An Article From Saveur Magazine

By Hilary Mills

Carolyn Lester Snyder started her farm stand as a young girl over forty years ago, under the magnificent chestnut trees next to her grandmother Winifred Lester's house on Three Mile Harbor Road. Carolyn's father, Albert Lester, who inherited the 20-acre, 250-year-old Round Swamp family farm, built her a small red stand to peddle her goods, and there she'd wait for someone to stop for a cucumber or a few ears of corn. "We were a poor family," Carolyn remembers, "but my grandma Lester's table always looked like a gourmet feast. I don't know where all that food came from."

Carolyn on Tractor

There was always a tablecloth. Milk was served in pitchers. Homemade relishes, chutneys, mustard cauliflower, bread-and-butter pickles–the kind we still do today–accompanied every meal. There would always be roasted chickens or ducks or turkeys or pork, all raised on the farm. Stews–maybe of chicken and potatoes and dumplings–or samp {a local corn dish of hominy, bean, and ham or pigs' feet} were kept on the coal stove for hours. Beans, baked with salt pork, were usually part of the meal. Tall crocks of salt pork were kept in the root cellar with the canned fruits and vegetables. I never saw a baked potato on Grandma's table. It was always scalloped or mashed. And everyday there were pies–lemon meringue, peach, beach plum–or cakes, yellow with chocolate frosting, set to cool by the window."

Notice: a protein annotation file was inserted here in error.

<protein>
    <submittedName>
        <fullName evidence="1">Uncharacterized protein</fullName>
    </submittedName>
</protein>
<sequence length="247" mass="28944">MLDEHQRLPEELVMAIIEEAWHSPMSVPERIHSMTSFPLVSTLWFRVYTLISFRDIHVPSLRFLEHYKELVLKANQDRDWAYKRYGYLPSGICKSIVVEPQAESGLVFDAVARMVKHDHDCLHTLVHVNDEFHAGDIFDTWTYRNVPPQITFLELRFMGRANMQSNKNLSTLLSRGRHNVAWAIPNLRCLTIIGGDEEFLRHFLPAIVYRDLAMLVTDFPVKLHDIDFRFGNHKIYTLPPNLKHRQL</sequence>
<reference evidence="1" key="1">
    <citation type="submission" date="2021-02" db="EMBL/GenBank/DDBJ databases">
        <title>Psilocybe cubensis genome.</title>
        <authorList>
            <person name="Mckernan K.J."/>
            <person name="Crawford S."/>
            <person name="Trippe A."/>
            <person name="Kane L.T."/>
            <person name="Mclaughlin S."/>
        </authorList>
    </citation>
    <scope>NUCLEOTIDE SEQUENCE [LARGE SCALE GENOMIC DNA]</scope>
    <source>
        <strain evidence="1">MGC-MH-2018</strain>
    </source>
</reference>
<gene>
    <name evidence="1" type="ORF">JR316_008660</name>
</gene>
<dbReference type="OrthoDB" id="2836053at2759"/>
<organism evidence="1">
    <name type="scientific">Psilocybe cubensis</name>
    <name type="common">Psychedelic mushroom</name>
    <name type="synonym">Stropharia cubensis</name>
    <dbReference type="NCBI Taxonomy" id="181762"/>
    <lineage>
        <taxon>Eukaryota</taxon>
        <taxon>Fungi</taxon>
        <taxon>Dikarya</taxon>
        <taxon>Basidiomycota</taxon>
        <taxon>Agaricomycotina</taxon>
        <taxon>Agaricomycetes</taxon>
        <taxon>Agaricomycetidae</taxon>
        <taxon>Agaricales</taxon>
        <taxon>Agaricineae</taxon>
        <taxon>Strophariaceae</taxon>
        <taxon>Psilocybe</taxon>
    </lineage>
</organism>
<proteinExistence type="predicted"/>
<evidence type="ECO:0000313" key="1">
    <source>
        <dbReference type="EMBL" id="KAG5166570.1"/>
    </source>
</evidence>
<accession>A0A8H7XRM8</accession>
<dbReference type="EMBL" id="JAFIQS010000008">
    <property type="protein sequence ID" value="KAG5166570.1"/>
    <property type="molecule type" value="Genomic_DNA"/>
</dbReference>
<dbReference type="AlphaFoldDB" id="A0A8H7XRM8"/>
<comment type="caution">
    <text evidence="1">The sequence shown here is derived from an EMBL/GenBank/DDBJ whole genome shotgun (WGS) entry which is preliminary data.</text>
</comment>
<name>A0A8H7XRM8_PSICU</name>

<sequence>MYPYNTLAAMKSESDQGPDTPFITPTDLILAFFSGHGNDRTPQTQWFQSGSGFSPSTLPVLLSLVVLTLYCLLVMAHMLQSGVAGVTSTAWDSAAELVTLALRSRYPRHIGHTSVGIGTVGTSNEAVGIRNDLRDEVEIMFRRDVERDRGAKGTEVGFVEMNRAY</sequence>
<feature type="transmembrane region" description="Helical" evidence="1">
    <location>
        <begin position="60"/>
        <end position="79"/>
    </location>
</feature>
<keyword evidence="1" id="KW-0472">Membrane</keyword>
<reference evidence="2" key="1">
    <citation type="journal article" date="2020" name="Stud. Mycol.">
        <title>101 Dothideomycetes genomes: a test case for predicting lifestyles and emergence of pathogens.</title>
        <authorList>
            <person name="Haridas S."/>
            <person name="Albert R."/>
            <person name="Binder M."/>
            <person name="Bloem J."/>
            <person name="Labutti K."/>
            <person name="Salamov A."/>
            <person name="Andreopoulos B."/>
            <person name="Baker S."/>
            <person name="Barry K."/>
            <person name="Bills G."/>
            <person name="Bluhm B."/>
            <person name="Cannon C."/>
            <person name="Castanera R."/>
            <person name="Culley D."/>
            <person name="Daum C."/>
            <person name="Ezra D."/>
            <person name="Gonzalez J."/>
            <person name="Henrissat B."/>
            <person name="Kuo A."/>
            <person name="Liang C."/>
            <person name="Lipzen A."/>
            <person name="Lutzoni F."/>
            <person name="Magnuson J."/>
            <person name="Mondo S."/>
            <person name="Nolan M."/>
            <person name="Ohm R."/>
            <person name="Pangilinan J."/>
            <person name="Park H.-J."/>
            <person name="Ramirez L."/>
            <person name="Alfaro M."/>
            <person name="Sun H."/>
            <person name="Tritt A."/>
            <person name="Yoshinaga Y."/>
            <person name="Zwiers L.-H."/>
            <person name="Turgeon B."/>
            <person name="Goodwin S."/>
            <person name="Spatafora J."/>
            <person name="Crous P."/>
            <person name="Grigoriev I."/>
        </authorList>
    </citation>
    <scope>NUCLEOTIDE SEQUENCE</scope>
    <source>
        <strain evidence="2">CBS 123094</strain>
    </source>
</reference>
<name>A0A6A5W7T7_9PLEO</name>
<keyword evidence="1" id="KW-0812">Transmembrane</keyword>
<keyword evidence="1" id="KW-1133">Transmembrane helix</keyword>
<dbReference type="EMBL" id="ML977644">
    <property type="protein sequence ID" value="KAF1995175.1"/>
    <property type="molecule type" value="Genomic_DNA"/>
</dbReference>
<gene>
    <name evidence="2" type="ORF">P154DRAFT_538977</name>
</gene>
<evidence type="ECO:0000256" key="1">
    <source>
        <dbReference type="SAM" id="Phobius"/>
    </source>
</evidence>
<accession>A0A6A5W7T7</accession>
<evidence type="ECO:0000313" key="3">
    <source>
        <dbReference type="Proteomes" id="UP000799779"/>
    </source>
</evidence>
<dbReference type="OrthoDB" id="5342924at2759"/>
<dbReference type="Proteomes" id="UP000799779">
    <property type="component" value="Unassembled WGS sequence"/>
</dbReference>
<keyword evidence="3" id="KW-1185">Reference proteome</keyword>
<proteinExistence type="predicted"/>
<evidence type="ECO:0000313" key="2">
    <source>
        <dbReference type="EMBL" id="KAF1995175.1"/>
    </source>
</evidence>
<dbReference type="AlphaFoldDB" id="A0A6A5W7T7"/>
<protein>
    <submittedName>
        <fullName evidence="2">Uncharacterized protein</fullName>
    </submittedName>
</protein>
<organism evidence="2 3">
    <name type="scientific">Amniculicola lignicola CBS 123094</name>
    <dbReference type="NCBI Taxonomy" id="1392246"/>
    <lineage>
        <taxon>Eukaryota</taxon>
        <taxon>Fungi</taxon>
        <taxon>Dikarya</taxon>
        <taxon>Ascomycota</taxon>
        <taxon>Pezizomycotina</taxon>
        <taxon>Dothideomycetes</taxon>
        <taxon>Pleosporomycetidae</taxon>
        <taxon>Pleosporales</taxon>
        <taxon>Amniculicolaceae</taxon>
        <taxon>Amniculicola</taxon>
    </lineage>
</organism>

Claire Farming
Shelly Feeding Ducks
Carolyn and Shelly

When Snyder's father died in 1968, she knew she had to carry on: "I've always been sure, in my heart and soul, that the farm market would continue." By the early '80s, her fisherman husband, Harold Snyder, had faced the reality that the commercial fishing in the Hamptons was in serious trouble, and had turned to farming instead. Today the Snyders live in Grandma Lester's house. There is a swimming pool where the apple tree used to be, and the farm stand, now used to ice fish, has been joined by seven buildings and 14 family members in the country market know as Round Swamp Farm.

Claire in the Fields

Tall, red headed, and grandmother of eight, the 68 year-old Snyder looks an unlikely matriarch. But she has forged a role at the market for her sisters Dianna and Claire, her daughters Lisa and Shelly, their husbands, and their children. Today the produce of Round Swamp Farm, and the fruit of that produce (carrot cakes and zucchini breads, chutneys, sweet and hot pepper relishes, pickles and salsas, fruit jellies and jams, cobblers, pies and muffins), together with the Round Swamp fish market (stocked by Charlie Niggles and Al Schaffer, Shelly's husband), support six households. "They take pride in it because it's all theirs," Snyder explains. "The Lester legacy is driving all of them."